Paula Marantz Cohen DREXEL UNIVERSITY
How can decline in enrollments in the humanities be explained? Nationwide in recent years estimates of the drop in liberal arts majors range from one-fourth to one-third of those in English, history, government, philosophy and other traditional subjects. English departments have been hit especially hard. One study found that faculty members seem to be in denial about the general decline. How in a practical way might interest in humanities majors be revived? One university has tried a blend, for example, of computer science and philosophy. At UT the Plan II program offers such courses as ‘Water and Society’, and ‘Law and Ethics’. Here is a hint about English majors: it has to do with Shakespeare.
Paula Marantz Cohen is Distinguished Professor of English and Dean of the Honors College at Drexel University. She is the author of five nonfiction books and five best-selling novels. She writes frequently for the Times Literary Supplement, The Yale Review, The American Scholar, and The Wall Street Journal. She is a co-editor of the Journal of Modern Literature and the host of the nationally distributed TV show, The Drexel InterView (retitled for next season The Civil Discourse).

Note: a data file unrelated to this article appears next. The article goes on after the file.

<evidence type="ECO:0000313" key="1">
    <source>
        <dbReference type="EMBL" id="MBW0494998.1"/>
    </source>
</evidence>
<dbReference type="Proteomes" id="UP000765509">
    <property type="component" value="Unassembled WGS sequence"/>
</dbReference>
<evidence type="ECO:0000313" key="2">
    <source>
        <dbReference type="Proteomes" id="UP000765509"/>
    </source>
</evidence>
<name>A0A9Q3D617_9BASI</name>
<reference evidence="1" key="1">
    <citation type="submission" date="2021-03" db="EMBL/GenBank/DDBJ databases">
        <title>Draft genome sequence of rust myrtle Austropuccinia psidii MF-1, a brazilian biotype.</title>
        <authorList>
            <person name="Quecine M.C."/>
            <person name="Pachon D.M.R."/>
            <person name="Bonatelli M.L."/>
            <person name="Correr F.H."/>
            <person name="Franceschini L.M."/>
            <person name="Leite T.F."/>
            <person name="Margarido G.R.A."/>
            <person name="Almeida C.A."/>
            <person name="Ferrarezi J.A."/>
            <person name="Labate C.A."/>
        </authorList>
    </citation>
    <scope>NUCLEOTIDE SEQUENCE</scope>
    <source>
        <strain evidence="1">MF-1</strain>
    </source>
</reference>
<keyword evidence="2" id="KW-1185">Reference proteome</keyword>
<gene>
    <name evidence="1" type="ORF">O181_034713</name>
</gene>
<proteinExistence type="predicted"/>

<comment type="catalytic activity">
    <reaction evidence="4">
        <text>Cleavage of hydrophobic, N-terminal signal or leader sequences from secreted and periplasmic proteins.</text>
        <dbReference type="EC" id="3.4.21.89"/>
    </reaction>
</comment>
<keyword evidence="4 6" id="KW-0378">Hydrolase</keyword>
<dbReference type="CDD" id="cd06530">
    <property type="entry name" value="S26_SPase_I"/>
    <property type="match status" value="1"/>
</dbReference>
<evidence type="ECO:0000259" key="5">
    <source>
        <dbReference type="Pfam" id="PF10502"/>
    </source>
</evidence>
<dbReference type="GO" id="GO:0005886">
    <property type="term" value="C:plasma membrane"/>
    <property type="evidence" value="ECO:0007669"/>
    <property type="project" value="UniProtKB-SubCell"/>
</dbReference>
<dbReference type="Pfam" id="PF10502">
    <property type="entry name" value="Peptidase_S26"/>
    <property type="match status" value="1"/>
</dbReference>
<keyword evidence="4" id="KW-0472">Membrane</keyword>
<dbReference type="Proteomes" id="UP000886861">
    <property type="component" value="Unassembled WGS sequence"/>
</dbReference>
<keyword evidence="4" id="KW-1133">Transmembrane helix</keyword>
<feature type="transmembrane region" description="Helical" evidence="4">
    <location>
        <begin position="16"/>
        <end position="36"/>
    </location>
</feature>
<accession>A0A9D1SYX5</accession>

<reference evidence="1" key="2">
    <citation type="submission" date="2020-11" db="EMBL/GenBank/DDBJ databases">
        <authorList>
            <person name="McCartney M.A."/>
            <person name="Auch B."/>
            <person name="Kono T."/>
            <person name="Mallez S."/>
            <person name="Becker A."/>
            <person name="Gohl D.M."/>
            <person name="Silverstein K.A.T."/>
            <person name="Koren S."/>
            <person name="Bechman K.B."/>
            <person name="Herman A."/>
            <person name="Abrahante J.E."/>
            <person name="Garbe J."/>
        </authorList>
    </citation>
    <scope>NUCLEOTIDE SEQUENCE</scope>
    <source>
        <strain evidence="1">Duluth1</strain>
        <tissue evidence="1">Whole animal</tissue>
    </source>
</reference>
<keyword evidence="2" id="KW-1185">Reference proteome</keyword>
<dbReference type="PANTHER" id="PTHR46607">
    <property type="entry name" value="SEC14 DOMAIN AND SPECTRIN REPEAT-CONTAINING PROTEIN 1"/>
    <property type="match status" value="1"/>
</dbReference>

[0:00:02 Speaker 2] We’re very glad to see everyone. And I’m especially glad to see Jack Farrell here today because he will be interested to know that a couple of weeks ago, someone stole the Jack thorough Lecter, and after extensive investigation, we caught the thief and we managed to retrieve thistles Jack Farrell’s lecturing that he handmade himself over always grateful for that. The topics afternoon is why humanities are in distress. Uh, and I pointed out in the circular, the at the University of Texas. The humanities are represented by such courses, is water in society, law and ethics and so on. And what I failed to mention is that it’s not only plan to. It’s also Plan one, the honors program in liberal arts that has a comparable number of courses on the humanities that are interdisciplinary. Our speaker Day is Paula Cohen. She is the distinguished professor of English and dean of the Owners program at Drexel University. She is the author of five nonfiction books in five best selling novels. She writes for The Times Literary Supplement, The Yale Review, the American Scholar and The Wall Street Journal. She is the co editor of the Journal of Modern literature and the host of the nationally distributed TV show The Drexel Interview and which will be appearing now as these civil discourse. Paula, we’re very glad to have you with [0:01:50 Speaker 0] Theo. Thank you, Um, and I should say I go by Paula Marantz Cohen. There lots of Paula Cohen’s out there, so it distinguishes May, um so in 1959 c. P. Snow, the British chemist and novelist, delivered a now famous lecture at Cambridge University entitled The Two Cultures. In his talks. No lamented the divide between the sciences and the humanities, accusing those schooled in the humanities of a double standard. They expected scientists to be educated in literature, history, philosophy and the arts, but didn’t feel obligated themselves to be educated in science. One memorable generalisation, which Snow articulated twice in his lecture, was that literary intellectuals were backward turning Luddite. It’s while scientists quote had the future in their bones. A response to Snow’s lecture came from the most eminent British literary critic of the day, f R. Leavis Invite operative attack. Leavis accused Snow of ignorance and philistinism, implying as well that he was a bad novelist. The humanities and the sciences leave US argued were not commensurate sorts of subject matter. The humanities were education in the broadest sense, expanding the mind by encouraging profound and complex thought, while the sciences a snow represented them at least were technical, instrumental, materialistic and reductive. For all that, Snow’s argument received a great deal of attention. At the time. He was not the first to take issue with the balance of science and the humanities in the sphere of higher education. In 19th century Germany, the modern research university had made research curricular focus. In the early 20th century, the mathematician and philosopher Alfred North Whitehead championed the formation of business education at it. Around the same time, the pragmatic philosopher John Dewey began advocating for experiential learning learning by doing. Yet it must be emphasized that all of these initiatives were forward, or during a period when the humanities education was still in the ascendancy. Latin and Greek were no longer central to the college curriculum, as they had been up through the 19th century, but English literature works by Chaucer, Spenser, Shakespeare and Milton in particular were still undisputed requirements in British and American universities, alongside philosophical works by Plato and Aristotle, and a study of major historical events and heroic figures lleva sites with some emerging counterparts that I will get to still held. Most of the cards new historicism, deconstruction and multiculturalism had not yet entered the academy. C. P. Snow and his predecessors, of which I would also include T. H. Huxley, who engaged in a similar if more gentle debate on the subject with Matthew Arnold 3/4 of a centuries earlier, were calling for a modest adjustment to the status quo. They wanted to open up and revise with the great Victorian theologian John Henry Newman had argued for in his idea of the university as an ivory tower, ah, place where humanities education existed at a removed critical vantage point on life. But Snow and other critics of the university as Ivory Tower could not have imagined the degree to which the pendulum the pendulum has now swung, where before the effort was to make science research and experiential learning, an adjunct to humanities education. Now the effort is to insert some semblance of the humanities into the college curriculum snows Pronouncement that scientists had the future in their bones has been realized with a vengeance though not, I think, in the way he would have recognized or even desired. Like all cultural change, the shift has happened slowly enough to obscure its full force and meaning. The fear voiced in the past that if the university came gave too much sway to science, technology and applied learning, it would become a trade school on, Lee has meaning. If one has something to compare, a trade school with that measure has been lost. Consider the case of the economics. Major economics has long had a place in the social sciences. It was not until recently, a particularly high profile major, but its students became more focused on careers and monetary gain. Economics graduates began began making fortunes on Wall Street, and it became the number one major at most elite schools. At many universities, it has migrated into business schools my, for example, where finance, accounting and marketing have emerged alongside it as popular undergraduate majors. At the same time, fields once confined to technical institutes like engineering, began to appear in liberal arts institutions. Smith College, for example, where my sister teachers teaches, now, has an engineering major for undergraduates that is becoming more popular than the humanities and social science majors for which it has been traditionally known from here. Other, more dramatically applied majors have followed suit. Entertainment management, entrepreneurship, music industry, sports management and culinary arts are few examples popular at my university. In other words, the divide that would separate higher education from trade education has disappeared. Why waste time reading Emily Dickinson when, when consume you late stock market investments or developed promotional campaigns for an imaginary client? Indeed, the trend now goes well beyond simulation, as students majoring in entrepreneurship are now given riel capital to invest. And those majoring in public relations are assigned riel companies for which to develop campaigns. And again, I’m talking about my university where these things are going on. This is an escalating situation on the level of form as well as content. As students feel financially strapped on a number of fronts, higher education is seen as increasingly necessary to get the kind of job that can pay off the debts that it generates. Contributing to the cost of higher education that is putting students in debt is the fact that laboratories and research equipment are expensive and that engineering and business professors plucked from industry and finance require higher salaries. The results. There was this results in MAWR administrative offices to manage government grants and corporate partnerships and to deal with more complicated legal and HR issues. Ah, large managerial class emerges that handles these things and, by its nature introduces other initiatives to support the institutions. Competitive positioning. This managerial class, trained in business and largely unfamiliar with the humanities, becomes empowered to dictate the curriculum based on optimization rather than academic excellence. Or that more ineffable value, known as wisdom shift that I am discussing ultimately affects teaching style and format. The one simple seminar, the class that sits around a table discussing a book, has come in many institutions to seem backward and unnecessary. A seminar is both too low tech to justify, given the high price of tuition and too expensive in a less than visible way in requiring ah higher faculty per student ratio. It also requires people who can teach in this format, which becomes harder as teaching becomes more standardized and assessment driven. Meanwhile, in a parallel evolution, the humanities has tried to ally itself with these trends, introducing a scientists, um of its own, though this has hardly rendered it more appealing to undergraduates. I associate this scientists and most directly with the stranglehold that French theory exerted on English departments in the 19 eighties and turned humanity study into an exercise in opaque hermeneutics. But when could go really go further back two around the time of f. R. Leavis, when Marxist theories began to penetrate the humanities under the leadership of another British critic, Raymond Williams. By the same token, the formalist approach to text known as the new criticism also took hold in the 19 fifties, which many of us studied into the 19 seventies. For all its respect for the text, new criticism now quite old criticism reflected a kind of scientific scientists, um, in its focus on a typology of ambiguity as the ambiguity could be divvied up and labeled Belacqua the 19th and early 20th century term for the study of literature as a beautiful activity was, by the mid 20th century, already viewed as stodgy, an obsolete Currently, the panacea seems to lie with digital humanities, a surefire way to suck the pleasure out of literary study before students open their books. You can disagree with me about this, all the trends that I have in numerator and have contributed to what I can only refer to as the near death of the humanities in the college curriculum bemoaned at least in some quarters, as an incalculable, incalculable loss to society, though what that lost consists of seems to remain undefined or vague. A recent issue of The Chronicle of Higher Education, entitled Endgame, featured a series of essays addressing this topic. One essay makes the point that everything in the university nowadays is applied and that even pure science has lost support and been replaced by Applied Science. A theoretical physicist finding it is hard to land an academic job as a literary theorist. Another essay in the issue argues that the humanities is following the steps of religion, having lost the kind of power and mystique that it once had as the repository of what Matthew Arnold called the best that has been thought and said in the world. In an official forum, the American Academy of Arts and Sciences issued a 2013 report that suggested ways in which the humanities could be revitalized. It called for the creation of a culture core rather like the Peace Corps and Humanities Master Teacher Corps, like the one that has been formed with stem fields. It also asked for more funding to support humanity’s related endeavors as they connect to global initiatives. But while The Chronicle an atomized the problem with morbid directness and the Academy of Arts and Sciences supplied Earth, that’s solutions none to my knowledge implemented since they were called for seven years ago. Neither go to the heart of the matter first explaining what should be taught in humanities courses, then how this material should be taught. And once these things are established, what role the courses should occupy within the university, when cannot develop ideas like a culture core without having a clear sense of how its practitioners would be trained and what it is that such an entity would actually do, that would be a real value to society. Excuse me? No. So let me raise the question Once taken for granted. What are the humanities? Good for that? No other field of study supplies this good for aspect can’t be trivial. It can’t talk about writing or reading skills and utilitarian terms, or even about critical reasoning, which my best engineering and finance students do very well. None of this lifts the humanities into a precinct that its name suggests a being linked to something larger and more important than the co Teagan or narrowly intellectual. There must be a way of explaining the value of these disciplines in a way that is large, generous and profound. At the same time, the rationale must have tangible meaning in a contemporary context, if not applied in the commercial sense associated with so much of the current university curriculum, then applied in some other way that young people can understand and admire. With this in mind, I would argue that the rationale for humanity study can be reduced toe one element. The cultivation of empathy, putting aside all other benefits related to subtle thinking, linguistic ingenuity, argumentation, poetical uplift and a knowledge of the past as a context for the present. What humanity study does when it draws on the best novels poetry, philosophy, art and history is teach empathy in the broadest and most profound sense of the term. This is not a knee jerk support for social justice causes or for designated downtrodden individuals. It is rather a deep compassion for human beings in all their variety and conditions, on awareness of the tragic nature of human life, on the difficulty attached to finding meaning and in existence that must inevitably end. This brings me to what kind of material can best do this and justice important. What kind of material can be sold to the necessary constituencies of higher education as worthy of investment? The answer I proposed lies with Shakespeare. I put Shakespeare forward as a curricular solution, knowing full well that he is no longer revered as he wants Waas, that he has been maligned in some quarters as a dead white European mail often displaced by authors supposedly more relevant and enlightened. But if Shakespeare may seem a reactionary choice, he remains to use current terminology, a best selling brand still automatically known to students and their parents as great. Despite efforts to diminish or undermine his importance, Shakespeare isn’t short, both marketable and able to critique the market economy as currently understood as I grow older and I hope, wiser. Through a lifelong immersion in literature and culture, Shakespeare’s plays have come to seem the necessary cornerstone for humanities. Education will also delivering in the words of my students, the most bang for their buck. But let me elaborate on my initial point about Shakespeare’s value with respect to that one quality central in my opinion toe What a humanities Education is good for the cultivation of empathy. When we think of the emotional effect of great drama, we think of catharsis, the term used by Aristotle to denote the outpouring of emotion, of pity and fear that an audience is supposed to feel at the end of a tragedy. Watching characters brought low by fate in their own shortcomings is supposed to purge a repressed emotion to cleanse us of the depression and sadness that weighs us down. But emotional release of this kind can also be a way of avoiding responsibility for others suffering in this respect. Cathartic literature can be, though it need not be. And that’s a whole other piece that I won’t be addressing here. It need not be self referential, even self indulgent. It can make us more complacent about who we are more able to function smoothly and efficiently in the world as it exists. Empathetic emotion, by contrast, is disruptive and dislocating. It is an ethical and potentially instrumental variation on catharsis. The late Harold Bloom, that eccentric and erratically brilliant literary critic, asserted that Shakespeare invented the human, referring to the rich interior lives of his characters. But I would take this his statement further and argue that the humanity that characterizes Shakespeare’s characters involves a connection. Tow us as humans. Shakespeare was, if not the first, certainly the most efficient and greatest writer to represent complex individuals whom we, the audience or reader, feel empathy for, even when they fall outside the realm of our own experience and even when they behave in reprehensible ways. Moreover, what makes Shakespeare’s empathetic imagination so useful as a tool in humanities education is that it did not come into being fully formed. I contend that Shakespeare learned empathy for a wide range of human beings. Through the process of writing his place, he grew both more empathetic and better at relaying empathy, as he wrote, using the hints of earlier characters to flush out later ones. This makes his work not only a repository of insight into empathetic responsiveness, but also a kind of how to in developing such responsiveness and studying his place, we can follow the example. He sets in thinking about others in ways that we might otherwise failed to consider or choose to neglect. All writers tend to repeat themselves, to retrace patterning used before and to indulge in compositional habits that make it easier to get from here to there. I know this from my own experience as a fiction writer who returns to certain structures of plot and character for reasons of laziness or convenience and Shakespeare, However, this repetitive patterning seems to have been mawr than a compositional crutch. Far from promoting laziness, it was a spur to conceptual AMP. Lick amplification and the rethinking of established ideas. His imagination was not conventionally fertile. Most of his plots were borrowed from other sources, but it was elaborated and richly Anna Logical. Once he imagined Mawr about a given kind of character. In many cases, a character positioned an opposition to the hero or heroine. He could not go back and indeed was driven to extend that Imagine it, imagining toe other kinds of characters. Similarly placed Shakespeare began. Several of his comedy is very early in his career, but the place in the first tetralogy of the Henry Odd is eight consecutive British history Place are generally believed to be among his first completed works. Of these, the one that I believe marks the ground on which is empathetic imagination would Develop is the fourth play in the first tetralogy, Richard the third. This place importance, in my view, lies not in its strength, but in its limitation. It offers the outline of what subsequent place would fill in. This, as I see it is key to Shakespeare’s method. He begins with a sketch or partial treatment off a character in one play and then, because of seed, has been planted in his imagination. Takes this further in a later one. Following this method, we can say that Richard the third offers us as it did Shakespeare, a kind of negative example of our first encounter with the other, in this case, a person with a disability. It is an object lesson and how we often respond Sterritt stereotypically to someone with characteristics outside our experience and immediate understanding. In the 19 fifties and sixties, when I grew up, people with disabilities were largely kept out of sight and institutions or in their homes, accommodations for the disabled, only began to appear in public spaces in the 19 eighties, and the Americans With Disabilities Act wasn’t passed until 1990. Given this gradual trajectory, it is no wonder that Shakespeare began his writing career with a character like Richard, the third, whose disability ability is merely a prop associated with his villainy, not a locus of empathy. What is surprising is that after the creation of this character, Shakespeare went on to depict the outsider character from a farm or empathetic perspective. But indeed, the hints are present in Richard the third that they would not be realized. So let me explain, and I’ll do a little bit of a close reading here. Of that first passage from Richard, the third Richard were third begins as you prop all problem any if you probably know with a soliloquy from the eventual King Richard refer to throughout the place queues as Gloucester. Gloucester opens by announcing the arrival of peace under the rule of his brother, Edward the fourth. He then goes on to explain that while others welcomed the chance to enjoy this opportunity to concentrate unloved instead of war, he is not so inclined. He then launches into the reason why. Alluding to the deformed state of [0:23:36 Speaker 5] his body that separates him, he asserts from everyone else. But [0:23:43 Speaker 0] I that am not shaped for sportive tricks nor made to court an amorous looking glass [0:23:50 Speaker 8] I [0:23:51 Speaker 0] that am rudely stamped and want Love’s Majesty to struck before a wanton, ambling nymph. I that I’m curtailed of this fair proportion cheated a feature by dissembling nature deformed, unfinished, sent before my time into this breathing world. Scarce half made up and that so lamely and unfashionable that dogs bark at me as I hold by them. Why I, in this weak piping, piping time of peace, have no delight to pass away the time, unless to see my shadow in the sun and desk can’t on my own deformity. This is an amazing passage, a creed occur of self conscious shame and self loathing. But this heart rending beginning is immediately followed by a vicious repudiation of our empathy Ah, pronouncement of what this character will do as a logical byproduct of his condition, and therefore, since I cannot prove a lover to entertain these fare well spoken days, I am determined to prove a villain and hate the idle pleasures of these days, Gloucester soliloquy That’s functions as a two part mechanism. It opens him up to us to its reference to a deformity that should arouse our pity. Dogs bark at me as I halt by them. It then closes him off, and it’s concluding resolution, and therefore I am determined to prove a villain. Shakespeare is giving us the blueprint for a character that could arouse our empathy, but that the play will not develop in empathetic terms. Instead, Gloucester becomes an uncomplicated monster. There is never again a moment when we feel for him. It is not a will to power that drives this character. The removal of everyone around him comes to seem gratuitous and eventually counterproductive. Instead, despite his poignant opening, lines were made to feel that he is driven by a will to discord and distrust disruption to prove myself a villain. What in Shakespeare’s lexicon and that of the Elizabethan worldview more generally is associated with the demonic? This Gloucester’s crippled body becomes the outward expression of a fundamentally evil nature, as though he were plucked from a medieval morality play where outward form mirrors moral nature. And yet that opening soliloquy is so powerful that it cannot be entirely erased from our consciousness. And I most certainly have influence Shakespeare after the fact to think further on this character. Cheated of feature by dissembling nature, deformed, unfinished, sent before my time into this breathing world. Scarce half made up. Perhaps, as my students like to suggest, Gloucester’s mother, who hates him justifiably enough in the present, hated him from birth because he did not look like other Children. Perhaps the fact that dogs bark at him as he holds by them suggests that men ridiculed him as well, turning him against them. But this idea is not developed in the rest of the play. The existential bitterness of the opium opening soliloquy is never returned to. This changes dramatically [0:27:20 Speaker 3] when we raw arrive at another early villain, Shylock in The Merchant of [0:27:24 Speaker 0] Venice, a character whom I see as the playwrights most important breakthrough with regard to empathy. The Merchant of Venice, written at the time about the time of the second tetralogy and before the great comedies and tragedies, introduces the outline that would set Shakespeare’s empath at an empathetic imagination in motion. This play introduces three outsider characters. The Jew, the gay man and the woman and creates empathy for them to various degrees. It is a revolutionary play in this respect, though it is also one whose radical aspects can be glossed over or misinterpreted. Early in my career, I avoided teaching this play as a Jewish professor in a school with mostly Catholic students. I felt the child Lockwood feed the negative stereotypes that my students might have about Jews. Yet when I eventually taught it, I found it contained Thean Creedy INTs needed to defend, defend against anti Semitic thinking, though, in a nuanced rather than a simplistic, finger wagging way. In recent years, I’ve had to deal with a new problem in teaching the play students who refused to see Shylock as a villain. I find this almost is disturbing as an anti Semitic reading. To see Shylock as heroic is as wrong headed as to see him as an uninflected villain. For no sense is the elevation of victimhood consistent with Shakespeare’s empathetic imagination. Despite the abuse, Shylock suffers its a Jew and a Christian society and a lot, and in large part because of what that abuse has done to him. He remains the villain of the piece that he is the villain is what makes our empathy for him so complicated and important. And that paves the way for the complex characterizations of the great tragedies. In one of these in particular, Shakespeare places a figure of dramatic otherness into the primary position. I am referring, of course, to a fellow. There’s my contention that the character of Othello could not have been imagined by Shakespeare had there not been a shylock before him. Or, for that matter, a Gloucester before Shylock. Othello is a play that, like The Merchant of Venice, challenges the close reader to think empathetically about the other. But it places what was a more secondary character in the earlier play into a central position, making that characters murderous jealousy both horrific and comprehensible, arousing empathy for him, even as we are uphold by his [0:30:10 Speaker 9] crime. [0:30:12 Speaker 0] Okay, still, up until the middle of the 20th century, Othello was not always seen in empathetic terms as a black man suffering prejudice. An example of this blindness can be found. This fineness and prejudice can be found in the commentary of the romantic poet and critic Samuel Taylor Coleridge, who refer to the pairing of Othello and Desdemona as monstrous, a viewpoint supported by the fact that the character was performed up through the middle of the 20th century almost entirely by white. Men in black face a notable exception where the performances by Ira Aldridge, a black American actor who performed mostly in small venues in Europe and in Russia and Pope Poland owing to still his to hostility to his appearance in America and London, it must be acknowledged, therefore, that this character was not fully seen until relatively recently. Indeed, even when I read Othello in high school in the early 19 seventies, the teacher concentrated on the theme of jealousy as the driving force of the play and bypassed the issue of race entirely. But enlightened as we now are with regard to the character of Othello, I would maintain that we still don’t see another character in the play as fully as we should. I’m referring to Iago accrued lower class individual who has been dismissed as a motiveless malignant E to cite cola rich again, who seems to have been decidedly limited in his reading of a fellow. Yet I, ah, go deserves our empathy. And I believe that Shakespeare understood this and giving him an opposition to cola ridges claim ah, motive and entirely valid grievance articulated as the play opens. He has been passed over by a fellow for promotion at what seems to him and should seem to us if we think about it as an unfair preference for someone less worthy. Casio, a Florentine with a pedigree and a refined manner, a good liberal has been favored over the hardscrabble, experienced Viagra, the lack of empathy that audiences and readers have felt and still feel free. Ah, go strikes me as a version of the way they once felt about Shylock. Iago has no speech on a par with Shylocks hath not a Jew eyes. But he does explain his sense of injured merit in the first scene of the play, complaining that in current society preferment goes by letter and affection, and not by old gradation, where each second stood heir to the first. He is lamenting the passing of an old order, no doubt more imagined than riel, when he would have been treated fairly promoted according to a system of seniority and established service. Instead of being bypassed. For someone who never set a squadron in the field, a fellows trust in Iago has generally been seen to reflect his admirably unsuspecting nature. But it also reflects his astonishing obliviousness how little he acknowledges this man who has served beside him for so long as a singular identity with distinct desires and ambitions. Even as a fellow suffers the bigotry of others, he demonstrates his own brand of blindness and prejudice here. What does Iago’s case tell us about what we may be blind to? What prejudices of which we are unaware may be causing us to dismiss others and contribute to the making of villains. It is an exercise that I posed to my students whenever I teach this play on which they often say resonates with some of them when they think of their own parents, who, lacking the benefits of a college education or useful connections, may exist in dead end jobs with no hope of promotion. Iago is, of course, a profoundly malicious character, and that’s a challenge to empathy. But then it is easy to be empathetic to people who are harmless or whom our society has conditioned us to feel for it is harder when the person is not immediately sympathetic and has not been into identified as part of a group worthy of attention. One could argue that a large portion of this country has felt overlooked in the way Iago did and have erupted in resentment and bitterness. Let’s leads me back to my larger point. What is the value of teaching the kind [0:34:51 Speaker 5] of empathy that can be derived from Shakespeare’s plays? [0:34:56 Speaker 0] Many students these days are politically engaged, determined to support good causes and express empathy for the other. But this is often an abstract empathy pre digested according to certain politicized precepts. It is the by product of the superficial aspect of their education. Ah, covert or overt scientists. Um, it’s a derives from a generalized sense of humanity rather than a sense of the individuals who make it up. It leads well meaning students to judge and condemn those who don’t fit a predetermined viewpoint or ideology. Young people need more complex narratives that can help them imagine the source of their opponents position, much as Shakespeare did with Shylock, Lear, Othello and Iago. They also need the resource is to forgive their own weaknesses and failures, something that I also see that they have difficulty doing ah, byproduct of their failure toe learn, complex empathy. This is what the humanities at its most fundamental, is good for. Let me end by giving some suggestions for the college curriculum. In light of my argument, my focus is on the freshman year of college because from my experience, this is the period crucial to creating habits of mind that can be sustained later. Here are five admittedly narrow and somewhat idiosyncratic points for curricular change. Number one. The Shakespeare course should be required during the freshman year. Number two. They should be designed as a seminar for 15 to 18 students. Three. The instructors of these courses should not be Shakespeare scholars, but be chosen from across humanities fields for their skill is teachers and their ability to respond freshly and show enthusiasm for the material. Shakespeare is a gateway into every discipline in the humanities, and thus this course, if well taught, can lead students to take other courses. As a result of the disciplinary slant introduced by the instructor for older people, Ah Lums, community members and retiree should be judiciously included in these classes one or two per seminar toe add a perspective that is based on their wider experience in the world. We sick diversity in undergraduate education, but we often fail to consider the diversity of age. Ah, point that I make central to my teaching of King Lear. Five. The place should be taught through close reading, not rushed and not supplemented by secondary materials or critical theory, not even supplemented by performances or movies until after the course is over. It’s the reading of Shakespeare that I feel is so important for this kind of teaching. They should not be a rigid new critical approach, but a flexible one that keeps the concept of empathy in mind that lets the text speak to students in the context of their lives and that connects inorganic ways to the discipline of the instructor. This may seem to small scale to make a difference while also being too specific with respect to a large, multi focus student body to be implemented. Still, I propose it because it is both specific and small scale, both simple and able to reach all students. Regardless of whether this idea is feasible. The spirit of what I have suggested is important for educators to think about the need for more humanities. Education is entangled with the need to encourage more understanding and students that all individuals are complex and worthy of empathy. Great artists have the ability to relay this idea. Their study is therefore crucial if we are to both revive the humanities and heal our ailing society. Thank you